July 2011 - Page 2

Somosomo Bay, Naviti to Manta Ray pass, Yasawas, Fiji -- 11.48nm

We had another good sail today. Dolphins joined us for part of the way which is always fun, I never get bored of watching them. Our charts were totally off on this passage, don't even bother with them, it had us on the reef most of the way there. Fortunatley, we could see the reef quite cleary so we were confident that we knew where it was.

We really wanted to swim with the manta rays here but it never worked out for us, we did though have an amazing snorkel across from the Manta Ray Resort where we were anchored. If anyone plans to go there, I would not recommend this anchorage. Our anchor never really set properly as the bottom was hard sand and it is like a wind funnel between the islands, not a good recipe for a good's night sleep. Manta Ray Resort is nice, a great spot for backpackers.

Manta Ray Island to Yolobi Village, Waya Island, Yasawas, Fiji - 15.78nm

Today was a motor, not enough wind. We were planning to go to the anchorage at Wayasewa but it was too swelly when we arrived so we tucked into the corner by the village on the neighbouring island of Waya. One the way, We met up with the most playful dolphins in this bay that I have ever seen. They were jumping out of the water, doing spins and splashing, they were rubbing up beside the hull, and we could hear them talking. One dolphin kept turning over so he was upside down, hooking his dorsal fin onto our port hull and riding the wave that way!! It was so funny to watch. I felt like they were trained dolphins giving us a show that we paid for.

The dolphin is upside down hooked on to the bow:

Waya is exquisite to look at, it is rugged and has beautiful beaches. Waya Island is the tallest of the Yasawas and is our last island we will be visiting in this group. There were quite a few boats in the anchorage and we all went in and did our sevusevu together, it was quite the group! The ladies set out their wares and I bought a few tapa Christmas tree ornaments in the shape of angels.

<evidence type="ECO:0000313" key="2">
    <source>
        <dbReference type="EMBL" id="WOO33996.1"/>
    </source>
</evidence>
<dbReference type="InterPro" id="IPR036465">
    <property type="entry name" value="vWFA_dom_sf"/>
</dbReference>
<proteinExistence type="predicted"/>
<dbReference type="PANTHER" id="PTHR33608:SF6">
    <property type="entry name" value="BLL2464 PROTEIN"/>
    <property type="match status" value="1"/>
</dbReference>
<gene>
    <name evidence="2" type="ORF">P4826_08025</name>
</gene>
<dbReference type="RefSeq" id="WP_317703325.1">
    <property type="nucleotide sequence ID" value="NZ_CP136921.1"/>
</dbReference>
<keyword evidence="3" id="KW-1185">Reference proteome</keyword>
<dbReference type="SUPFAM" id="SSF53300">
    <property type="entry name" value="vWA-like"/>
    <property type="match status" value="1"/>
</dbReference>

We also bought some coconuts and cassava. Fijians love cassava, it grows easily and it is filling. Once it is cooked it looks just like a white potato but it is drier. We like it and were going to try to cook it ouselves when one of the ladies offered to cook it for us, while we were watching the local rugby game. We took her up on her offer and it was delicious.

Rock climbing/scrambling day, with the help of some locals.........

We decided to take the day off of school to go for a hike. Frank on Tahina shoots 360 degree pictures for Google Earth and he was hoping to get a good shot. We started off on the trail going around the island which was relatively flat for a while. Then the path divided, one going to the next village and the other going inland. We all chose to go inland. At this point, Frank and the others decided that perhaps this wasn't the right way and decided to turn around and check out some alternate paths, Andrea decided to go with them. Ryan and Cari wanted to go with Dad becasue he had the backpack full of snacks and the Oreos.

Shortly thereafter, we met some young guys, who were farming. We told them we were trying to get to the top and they offered to accompany us. We thought we could do it on our own, so we declined but they were persistant. So we agreed which was a good thing as we wouldn't have got too far on our own, no way! With their help, they carried, dragged and pulled (especially me) all the way to the top of the cliff. We made it all the way up to the summit of Ului Nakauka. I coudln't beleive it, it was such a huge accomplishment for me,

considering that I didn't start out the day planning to rock climb, I thought I was in for a nice pleasant stroll. Heights are not my favourite thing, and I try to stay low to the ground/sea most times. Anyways, these guys had been up here many times, and were very strong, plus they were having so much fun! I trusted them with the lives of my children. What an adventure!

On the way back from the hike, we took a wrong turn somehow and ended up in the other village, which added another hour onto our hike! I wasn't sure Cari was going to make it but she perservered and kept chugging along. As we past by the school, we met one of the teachers and she insisted on giving us some papaya juice and cassava cake that her visiting mother had prepared, so we sat and chatted with her for a while. By the time we got back to the boat, there was only enough time to take a quick swim, make dinner and pass out. I won't be forgetting this day for a long time.

Yolobi Village, Waya, Yasawas to Navadra, Northern Mamanucas, Fiji - 10.64nm

Navadra is one of these wild looking places that has a haunted feel to it. The three islands together are refered to as "The Sacred Islands". Legend has it that this is where the Tongans first landed in Fiji, rounded up the locals nad cooked them over a fire in the cave on the beach. The cave is a sacred site and there is a small alter made of beach rock where sevu sevu must be made. Locals say that if you do not sevu sevu here, something bad will happen to you. Even local fisherman sevusevu here. Perhaps that is what happened to a cruising yacht that went up on the rocks in Waya just days before we got there.